“The craftsman himself,” says Ananda Coomaraswamy, a man equally competent to talk about the modern West as the ancient East, “can always, if allowed to, draw the delicate distinction between the machine and the tool.

The carpet loom is a tool, a contrivance for holding warp threads at a stretch for the pile to be woven round them by the craftsmen’s fingers; but the power loom is a machine, and its significance as a destroyer of culture lies in the fact that it does the essentially human part of the work.”

Work Serves to Purify One’s Character
It is clear, therefore, that Buddhist economics must be very different from the economics of modern materialism, since the Buddhist sees the essence of civilisation not in a multiplication of wants but in the purification of human character. Character, at the same time, is formed primarily by a man’s work. And work, properly conducted in conditions of human dignity and freedom, blesses those who do it and equally their products.

The Indian philosopher and economist J. C. Kumarappa sums the matter up as follows:

“If the nature of the work is properly appreciated and applied, it will stand in the same relation to the higher faculties as food is to the physical body. It nourishes and enlivens the higher man and urges him to produce the best he is capable of. It directs his free will along the proper course and disciplines the animal in him into progressive channels. It furnishes an excellent background for man to display his scale of values and develop his personality.

If a man has no chance of obtaining work he is in a desperate position, not simply because he lacks an income but because he lacks this nourishing and enlivening factor of disciplined work which nothing can replace.”

Conventional economic systems places primacy of producing goods at the lowest cost, without any regard of the people employed. With the advent of new technologies, thousands of workers find themselves being ruthlessly retrenched. Can you imagine the impact of retrenchment on these people’s respect, their families and communities? Surely, an economic system that places people first is more humane than one that places goods first. Any questions or comments?

Monday, September 22, 2008

The Way of the General – Part X

On Cultivation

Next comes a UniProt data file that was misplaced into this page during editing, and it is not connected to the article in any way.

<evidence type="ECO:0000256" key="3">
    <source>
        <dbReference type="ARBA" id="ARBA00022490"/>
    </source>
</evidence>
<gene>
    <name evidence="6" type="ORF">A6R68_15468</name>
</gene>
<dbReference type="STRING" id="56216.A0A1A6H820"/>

In order to succeed in life, perseverance is necessary. The following is an ancient story about the origin of Zhuge Liang and the struggles he faced when he was young. Take it with a pinch of salt though, since it's not part of any official records nor found in the Romance of the Three Kingdoms novel. This story originated from
Clear Harmony.

Origins of a Legend
Zhuge Liang was the military strategist for the Han state in the Three Kingdoms period of China (220-280 A.D.). He was the most famous and ingenious military strategist in Chinese history. He was often pictured wearing a robe and holding a fan made of crane feathers.

When Zhuge Liang was 9 years old, he still was unable to speak. His family was poor and Zhuge Liang was asked by his father to herd the sheep at a nearby hill of a mountain. Up on the mountain there was a Taoist temple where an elderly Taoist with a full head of gray hair resided (A Taoist is one who studies the 'Tao' or 'Way of the Universe').

The Taoist took a leisurely stroll outside the Taoist temple every day. When he ran into Zhuge Liang, he would try to tease the boy with hand signs. Zhuge Liang also enjoyed “talking” back to the Taoist with hand signs. The Taoist grew very fond of the smart and adorable Zhuge Liang. He started to treat the boy’s muteness problem. Before long, Zhuge Liang was able to speak!

Zhuge Liang was delighted when he was finally able to speak. He went up to the Taoist temple and thanked the Taoist in person. The elderly Taoist told him, “When you return home, tell your parents that I am taking you as a disciple and I will teach you to read. I will also teach you the art of astronomy, geography and the applied theories of Yin and Yang in military strategies. If your parents agree, you must come attend the school every day and you must never skip a class!”